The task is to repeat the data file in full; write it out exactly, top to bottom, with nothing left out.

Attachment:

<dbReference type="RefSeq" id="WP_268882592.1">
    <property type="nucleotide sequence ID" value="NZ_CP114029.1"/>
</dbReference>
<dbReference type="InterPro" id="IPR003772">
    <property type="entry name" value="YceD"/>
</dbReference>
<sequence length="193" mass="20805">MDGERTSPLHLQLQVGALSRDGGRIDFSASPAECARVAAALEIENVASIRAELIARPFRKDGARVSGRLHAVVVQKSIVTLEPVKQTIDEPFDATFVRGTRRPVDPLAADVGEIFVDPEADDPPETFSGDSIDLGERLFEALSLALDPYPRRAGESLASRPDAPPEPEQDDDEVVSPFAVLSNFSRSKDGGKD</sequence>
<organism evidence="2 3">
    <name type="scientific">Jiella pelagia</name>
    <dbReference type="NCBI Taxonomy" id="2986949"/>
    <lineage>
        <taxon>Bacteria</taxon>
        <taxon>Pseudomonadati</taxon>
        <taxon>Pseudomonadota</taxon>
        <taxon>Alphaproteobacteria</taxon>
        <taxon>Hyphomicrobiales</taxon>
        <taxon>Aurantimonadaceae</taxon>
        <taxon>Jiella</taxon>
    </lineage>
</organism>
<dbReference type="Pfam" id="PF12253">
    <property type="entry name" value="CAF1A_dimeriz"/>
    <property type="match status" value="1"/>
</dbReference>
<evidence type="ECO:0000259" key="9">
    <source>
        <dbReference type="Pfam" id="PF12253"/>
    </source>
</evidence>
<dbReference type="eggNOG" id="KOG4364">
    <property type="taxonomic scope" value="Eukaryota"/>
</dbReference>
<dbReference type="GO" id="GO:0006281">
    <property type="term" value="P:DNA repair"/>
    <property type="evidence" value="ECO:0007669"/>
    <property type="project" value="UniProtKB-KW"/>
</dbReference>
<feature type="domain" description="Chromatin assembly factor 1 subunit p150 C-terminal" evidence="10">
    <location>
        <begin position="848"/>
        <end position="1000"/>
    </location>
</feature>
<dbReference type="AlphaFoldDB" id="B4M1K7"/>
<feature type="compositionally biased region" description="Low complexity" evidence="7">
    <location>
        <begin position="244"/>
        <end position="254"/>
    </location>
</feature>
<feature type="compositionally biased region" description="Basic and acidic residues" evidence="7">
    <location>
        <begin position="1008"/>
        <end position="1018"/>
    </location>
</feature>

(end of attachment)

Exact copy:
<dbReference type="RefSeq" id="WP_268882592.1">
    <property type="nucleotide sequence ID" value="NZ_CP114029.1"/>
</dbReference>
<dbReference type="InterPro" id="IPR003772">
    <property type="entry name" value="YceD"/>
</dbReference>
<sequence length="193" mass="20805">MDGERTSPLHLQLQVGALSRDGGRIDFSASPAECARVAAALEIENVASIRAELIARPFRKDGARVSGRLHAVVVQKSIVTLEPVKQTIDEPFDATFVRGTRRPVDPLAADVGEIFVDPEADDPPETFSGDSIDLGERLFEALSLALDPYPRRAGESLASRPDAPPEPEQDDDEVVSPFAVLSNFSRSKDGGKD</sequence>
<organism evidence="2 3">
    <name type="scientific">Jiella pelagia</name>
    <dbReference type="NCBI Taxonomy" id="2986949"/>
    <lineage>
        <taxon>Bacteria</taxon>
        <taxon>Pseudomonadati</taxon>
        <taxon>Pseudomonadota</taxon>
        <taxon>Alphaproteobacteria</taxon>
        <taxon>Hyphomicrobiales</taxon>
        <taxon>Aurantimonadaceae</taxon>
        <taxon>Jiella</taxon>
    </lineage>
</organism>
<dbReference type="Pfam" id="PF12253">
    <property type="entry name" value="CAF1A_dimeriz"/>
    <property type="match status" value="1"/>
</dbReference>
<evidence type="ECO:0000259" key="9">
    <source>
        <dbReference type="Pfam" id="PF12253"/>
    </source>
</evidence>
<dbReference type="eggNOG" id="KOG4364">
    <property type="taxonomic scope" value="Eukaryota"/>
</dbReference>
<dbReference type="GO" id="GO:0006281">
    <property type="term" value="P:DNA repair"/>
    <property type="evidence" value="ECO:0007669"/>
    <property type="project" value="UniProtKB-KW"/>
</dbReference>
<feature type="domain" description="Chromatin assembly factor 1 subunit p150 C-terminal" evidence="10">
    <location>
        <begin position="848"/>
        <end position="1000"/>
    </location>
</feature>
<dbReference type="AlphaFoldDB" id="B4M1K7"/>
<feature type="compositionally biased region" description="Low complexity" evidence="7">
    <location>
        <begin position="244"/>
        <end position="254"/>
    </location>
</feature>
<feature type="compositionally biased region" description="Basic and acidic residues" evidence="7">
    <location>
        <begin position="1008"/>
        <end position="1018"/>
    </location>
</feature>